Saturday, June 11, 2011

Who uses knowledge?

Knowledge is power. Chandra Mukerji (2011) notes that, "As Foucault made clear, power relations are always and necessarily deeply intertwined with knowledge regimes" (p. 242). What do we do with our lives, how do we generate knowledge about that work, and who gets to use the knowledge? These are questions for us all, aren't they? Peace people often flee from any notion of power and peace educators often do the same. But when we do, we leave power on the table and others will likely come to it and take it for their own purposes, as Foucault observed.

Thus we see knowledge in psychology abused by torturers. We see knowledge generated by anthropologists hijacked into killing the very people so interesting to those anthropologists. And, yes, we have seen the knowledge of mediation and other Gandhian-type enterprises used to bring about settlement with evil when evil should be unremittingly nonviolently resisted. After all, peace is a squiffy word in need of modification in order to mean anything. When we who study peace contribute knowingly or unknowingly to a sort of Pax Romana of any sort, isn't it incumbent upon us to try to use our knowledge to promote a positive peace, a peace and justice by peaceable means?

Killing for peace is what the Air Force does with their bombs and what the Marines do with their kinetic sweeps into areas full of indigenous people only wishing to be left alone. In peace. This notion of peace is not what peace educators hope to support and our efforts to engage publicly are much harder to accomplish because the amassed power of the state is arrayed against us, however gloved the hand.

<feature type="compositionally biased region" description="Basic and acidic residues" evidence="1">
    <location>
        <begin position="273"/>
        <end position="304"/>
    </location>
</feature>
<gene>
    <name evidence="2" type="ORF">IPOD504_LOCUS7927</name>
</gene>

Do we succumb to a realistic notion of surrender and survival or do we rise to it and engage and learn to move our message and our knowledge so that it can prevent killing even as it promotes justice? This is the choice of every academic, but it also takes member of the public to express an interest. The notion of conversation is different than the idea of a lecture. Listening is a part of the art of communication; this is what educators do if they are good.

In the end, it is out of the generation of knowledge, a dialog with the public, and the willingness to dissent that will produce knowledge that is power for peace and justice by peaceable means. Anything less is inadequate.


Mukerji, C. (2011). Jurisdiction, inscription, and state formation: administrative modernism and knowledge regimes. Theory & Society, 40(3), 223-245. doi:10.1007/s11186-011-9141-9

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